5 Things We Learned: Everton 0-3 Manchester United


1) We’re scoring goals from midfield

A goal apiece four minutes apart for Morgan Schneiderlin and Ander Herrera in the first half emphasised United’s current formation as a side reliant on attack from midfield. Van Gaal’s chosen system of 4-2-3-1 has seen every advantage of a cultured midfield utilised and some brilliant football played that has recently ventured beyond simply possession play. Herrera’s headed goal – the first United have scored this season – underlined Van Gaal’s philosophy that sees the ball slotted around the middle and then switched from centre to the side which allows the central midfielders to break forward with the attack.

2) Rooney breaks his duck, looks back in form

This scoring form in midfield coupled with Martial’s frightening accuracy has done much to alleviate the pressure on misfiring skipper Wayne Rooney to find the net. Although his form has seen him drop deep and been bemoaned by most reds, Rooney’s performance against his former club reminded them that he is capable of. He made direct runs at defenders whereas in previous games his tendency to drop deep saw him hit a barrier of opposing players before even reaching the penalty area. His second league goal this term on 62 minutes was sweetly taken and broke a duck spanning 18 away games. With the Manchester derby next Sunday after a midweek trip to Moscow, his apparent resurgence in form could have come just at the right time.

3) De Gea saves games as well as goals

While Sunday’s back pages might be filled with reports of Rooney ending his goal drought or yet another sterling performance from Chris Smalling, there can be no doubt about David De Gea’s contribution to an emphatic away win.

Saves from Romelu Lukaku and twice from Ross Barkley kept the game from going down a very different route and cemented a solid win away and his second clean sheet in the league this season.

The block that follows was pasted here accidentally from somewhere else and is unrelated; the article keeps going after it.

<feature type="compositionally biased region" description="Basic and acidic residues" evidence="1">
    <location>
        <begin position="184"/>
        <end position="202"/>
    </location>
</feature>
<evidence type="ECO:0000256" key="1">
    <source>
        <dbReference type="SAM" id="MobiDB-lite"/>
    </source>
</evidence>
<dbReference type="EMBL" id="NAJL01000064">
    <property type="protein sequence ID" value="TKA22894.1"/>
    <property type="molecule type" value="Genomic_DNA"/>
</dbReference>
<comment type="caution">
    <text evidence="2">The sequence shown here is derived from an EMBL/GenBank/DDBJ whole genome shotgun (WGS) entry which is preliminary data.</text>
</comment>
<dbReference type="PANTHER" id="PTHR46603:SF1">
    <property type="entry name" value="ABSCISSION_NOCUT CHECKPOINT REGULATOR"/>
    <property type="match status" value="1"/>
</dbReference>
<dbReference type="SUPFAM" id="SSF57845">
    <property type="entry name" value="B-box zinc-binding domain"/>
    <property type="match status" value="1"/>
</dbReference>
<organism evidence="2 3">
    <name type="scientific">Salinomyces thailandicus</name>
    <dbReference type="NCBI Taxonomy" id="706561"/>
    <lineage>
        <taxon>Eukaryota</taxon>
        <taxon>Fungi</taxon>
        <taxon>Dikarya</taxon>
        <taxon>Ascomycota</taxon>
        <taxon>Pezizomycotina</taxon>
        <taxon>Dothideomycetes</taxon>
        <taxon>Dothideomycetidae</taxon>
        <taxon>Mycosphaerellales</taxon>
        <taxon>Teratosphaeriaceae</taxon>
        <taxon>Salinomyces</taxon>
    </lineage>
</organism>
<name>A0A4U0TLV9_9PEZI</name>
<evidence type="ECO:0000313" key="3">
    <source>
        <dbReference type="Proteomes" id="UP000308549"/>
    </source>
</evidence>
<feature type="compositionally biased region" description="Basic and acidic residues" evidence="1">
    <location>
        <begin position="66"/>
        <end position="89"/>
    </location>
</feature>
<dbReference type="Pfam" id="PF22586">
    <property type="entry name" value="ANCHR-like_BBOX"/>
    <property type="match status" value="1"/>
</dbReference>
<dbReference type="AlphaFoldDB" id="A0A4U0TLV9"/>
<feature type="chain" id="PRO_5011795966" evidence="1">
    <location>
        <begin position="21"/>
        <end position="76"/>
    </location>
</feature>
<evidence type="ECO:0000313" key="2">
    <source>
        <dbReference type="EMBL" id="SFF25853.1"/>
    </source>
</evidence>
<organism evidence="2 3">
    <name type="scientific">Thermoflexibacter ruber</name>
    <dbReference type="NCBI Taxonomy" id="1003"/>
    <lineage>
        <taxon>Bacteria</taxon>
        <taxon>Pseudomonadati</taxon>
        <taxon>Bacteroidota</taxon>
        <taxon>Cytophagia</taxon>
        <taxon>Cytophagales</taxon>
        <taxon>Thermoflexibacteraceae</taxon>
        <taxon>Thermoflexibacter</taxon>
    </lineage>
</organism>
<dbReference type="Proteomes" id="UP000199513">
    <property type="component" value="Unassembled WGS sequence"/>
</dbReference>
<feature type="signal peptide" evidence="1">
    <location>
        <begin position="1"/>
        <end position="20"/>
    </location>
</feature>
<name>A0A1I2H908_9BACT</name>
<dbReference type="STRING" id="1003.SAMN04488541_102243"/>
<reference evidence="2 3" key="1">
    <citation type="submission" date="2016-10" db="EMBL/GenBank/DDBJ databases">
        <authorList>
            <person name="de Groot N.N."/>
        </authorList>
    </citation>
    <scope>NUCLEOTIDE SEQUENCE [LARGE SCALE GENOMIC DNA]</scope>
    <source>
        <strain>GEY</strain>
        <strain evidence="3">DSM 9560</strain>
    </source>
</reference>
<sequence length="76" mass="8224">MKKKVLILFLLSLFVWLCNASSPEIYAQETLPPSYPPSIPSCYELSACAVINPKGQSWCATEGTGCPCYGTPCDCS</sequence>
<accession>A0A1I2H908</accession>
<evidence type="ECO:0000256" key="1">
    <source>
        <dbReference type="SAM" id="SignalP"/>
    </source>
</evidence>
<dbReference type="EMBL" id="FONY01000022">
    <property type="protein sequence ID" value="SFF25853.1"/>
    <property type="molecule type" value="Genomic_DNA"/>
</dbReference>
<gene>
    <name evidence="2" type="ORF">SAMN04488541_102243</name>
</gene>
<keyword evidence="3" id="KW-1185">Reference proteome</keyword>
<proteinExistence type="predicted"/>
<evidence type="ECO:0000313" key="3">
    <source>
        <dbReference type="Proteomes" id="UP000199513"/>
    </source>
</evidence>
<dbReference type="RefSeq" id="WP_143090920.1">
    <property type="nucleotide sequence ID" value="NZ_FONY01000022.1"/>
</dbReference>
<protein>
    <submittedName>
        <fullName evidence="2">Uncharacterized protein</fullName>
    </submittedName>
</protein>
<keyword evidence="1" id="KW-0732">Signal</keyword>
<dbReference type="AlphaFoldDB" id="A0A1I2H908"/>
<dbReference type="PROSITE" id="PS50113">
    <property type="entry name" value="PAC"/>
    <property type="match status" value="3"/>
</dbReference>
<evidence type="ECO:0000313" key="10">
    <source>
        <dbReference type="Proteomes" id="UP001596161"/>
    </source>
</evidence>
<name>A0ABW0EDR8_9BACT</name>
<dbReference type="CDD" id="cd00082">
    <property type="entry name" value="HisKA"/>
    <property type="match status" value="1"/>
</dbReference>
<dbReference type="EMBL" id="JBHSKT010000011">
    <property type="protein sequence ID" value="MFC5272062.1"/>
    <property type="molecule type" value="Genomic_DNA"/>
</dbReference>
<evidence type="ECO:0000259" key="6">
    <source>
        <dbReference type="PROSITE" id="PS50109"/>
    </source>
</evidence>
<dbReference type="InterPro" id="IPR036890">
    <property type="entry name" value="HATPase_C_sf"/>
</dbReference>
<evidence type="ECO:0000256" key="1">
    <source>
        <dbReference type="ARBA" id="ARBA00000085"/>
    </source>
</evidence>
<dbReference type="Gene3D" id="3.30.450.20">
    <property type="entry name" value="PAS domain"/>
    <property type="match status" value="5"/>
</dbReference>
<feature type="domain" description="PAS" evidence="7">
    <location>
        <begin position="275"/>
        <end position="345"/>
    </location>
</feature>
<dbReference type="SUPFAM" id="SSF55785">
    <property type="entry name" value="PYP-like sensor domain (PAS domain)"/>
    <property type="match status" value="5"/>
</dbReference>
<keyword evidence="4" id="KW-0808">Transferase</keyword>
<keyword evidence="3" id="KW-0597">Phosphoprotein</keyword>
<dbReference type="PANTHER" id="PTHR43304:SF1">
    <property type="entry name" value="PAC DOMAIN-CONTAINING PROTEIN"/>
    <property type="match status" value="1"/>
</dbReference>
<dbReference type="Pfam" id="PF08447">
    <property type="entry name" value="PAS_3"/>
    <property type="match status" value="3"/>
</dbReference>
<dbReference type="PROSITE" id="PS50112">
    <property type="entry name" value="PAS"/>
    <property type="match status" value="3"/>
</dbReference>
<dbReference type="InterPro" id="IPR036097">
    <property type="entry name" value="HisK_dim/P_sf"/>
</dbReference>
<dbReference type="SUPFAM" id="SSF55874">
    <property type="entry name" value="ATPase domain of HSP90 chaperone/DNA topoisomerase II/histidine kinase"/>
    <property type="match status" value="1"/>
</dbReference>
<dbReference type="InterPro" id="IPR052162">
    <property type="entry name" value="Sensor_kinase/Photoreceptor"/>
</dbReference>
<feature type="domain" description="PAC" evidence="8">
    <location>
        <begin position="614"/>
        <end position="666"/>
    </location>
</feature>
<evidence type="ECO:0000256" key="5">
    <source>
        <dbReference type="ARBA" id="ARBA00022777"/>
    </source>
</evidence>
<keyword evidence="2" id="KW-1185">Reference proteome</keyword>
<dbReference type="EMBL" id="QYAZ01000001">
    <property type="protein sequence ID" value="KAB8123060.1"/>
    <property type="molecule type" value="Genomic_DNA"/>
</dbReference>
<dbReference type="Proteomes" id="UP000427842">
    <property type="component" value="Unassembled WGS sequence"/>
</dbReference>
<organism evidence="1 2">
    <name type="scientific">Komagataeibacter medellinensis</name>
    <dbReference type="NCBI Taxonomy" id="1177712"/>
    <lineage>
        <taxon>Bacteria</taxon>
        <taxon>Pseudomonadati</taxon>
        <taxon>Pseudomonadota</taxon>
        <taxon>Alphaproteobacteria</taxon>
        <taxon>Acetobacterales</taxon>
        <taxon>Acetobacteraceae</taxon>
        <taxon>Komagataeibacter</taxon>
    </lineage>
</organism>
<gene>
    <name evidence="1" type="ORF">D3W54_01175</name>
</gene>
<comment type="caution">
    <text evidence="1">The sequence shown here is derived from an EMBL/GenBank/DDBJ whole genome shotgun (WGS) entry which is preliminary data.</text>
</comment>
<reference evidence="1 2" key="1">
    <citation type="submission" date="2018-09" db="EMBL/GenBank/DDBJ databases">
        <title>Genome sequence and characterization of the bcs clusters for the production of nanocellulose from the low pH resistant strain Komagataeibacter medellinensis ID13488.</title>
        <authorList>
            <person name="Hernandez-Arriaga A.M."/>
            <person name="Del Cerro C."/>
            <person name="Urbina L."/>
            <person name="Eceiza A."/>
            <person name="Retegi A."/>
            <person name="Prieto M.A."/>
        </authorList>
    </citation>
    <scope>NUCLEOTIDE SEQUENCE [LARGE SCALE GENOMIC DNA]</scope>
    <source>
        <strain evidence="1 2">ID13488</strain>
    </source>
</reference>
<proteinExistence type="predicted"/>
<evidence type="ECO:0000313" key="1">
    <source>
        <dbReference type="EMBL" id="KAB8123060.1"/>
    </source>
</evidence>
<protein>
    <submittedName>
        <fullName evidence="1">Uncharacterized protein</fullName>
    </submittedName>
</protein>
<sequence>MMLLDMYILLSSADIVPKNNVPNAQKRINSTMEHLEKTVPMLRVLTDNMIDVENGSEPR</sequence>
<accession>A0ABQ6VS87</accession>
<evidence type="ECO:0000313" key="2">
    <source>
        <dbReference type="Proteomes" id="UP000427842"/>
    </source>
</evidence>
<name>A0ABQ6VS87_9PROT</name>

While most were just happy his purported move to Real Madrid suffered any form of sabotage last summer, the sceptics were more critical of his mindset and willingness to play. De Gea has since reassured fans of his commitment and his clean sheet at Goodison underlined his sacrosanct ranking as United’s number one behind a watertight back four.

4) Marcos Rojo is Luke Shaw’s direct replacement

Perhaps the only positive to have come from Luke Shaw’s cruel and untimely injury which truncated a rich run of form by 20-year-old is Marcos Rojo’s extended run in the side as his replacement at left back. At Goodison the Argentine was a mountain down the left flank and thwarted attacks from first Aaron Lennon and then Gerard Deulofeu. Physically imposing and commanding at full back, it looked as though a freight train wouldn’t pass United’s number 5 on that particular Saturday. Going forward too he was exceptional and the ball for Herrera to head home for United’s second on 22 minutes was nothing short of sublime. His performance provides piece of mind for fans who were apprehensive Darmian might have to be drafted in that position and thus two in-form full backs having their season disrupted by the injury.

5) We can score from crosses and set pieces

Balls into the box have seldom been much cause for concern for opposing sides but on Saturday United proved they can actually get it right with crosses from out wide. Schneiderlin’s first goal in a United shirt came after a well worked corner and Herrera met a brilliant ball from Rojo to make it two. Both goals appeased the frustration brought about when United usually make a hash of set pieces or crosses in general. The success from wide is reassuring especially with the formation currently employed.

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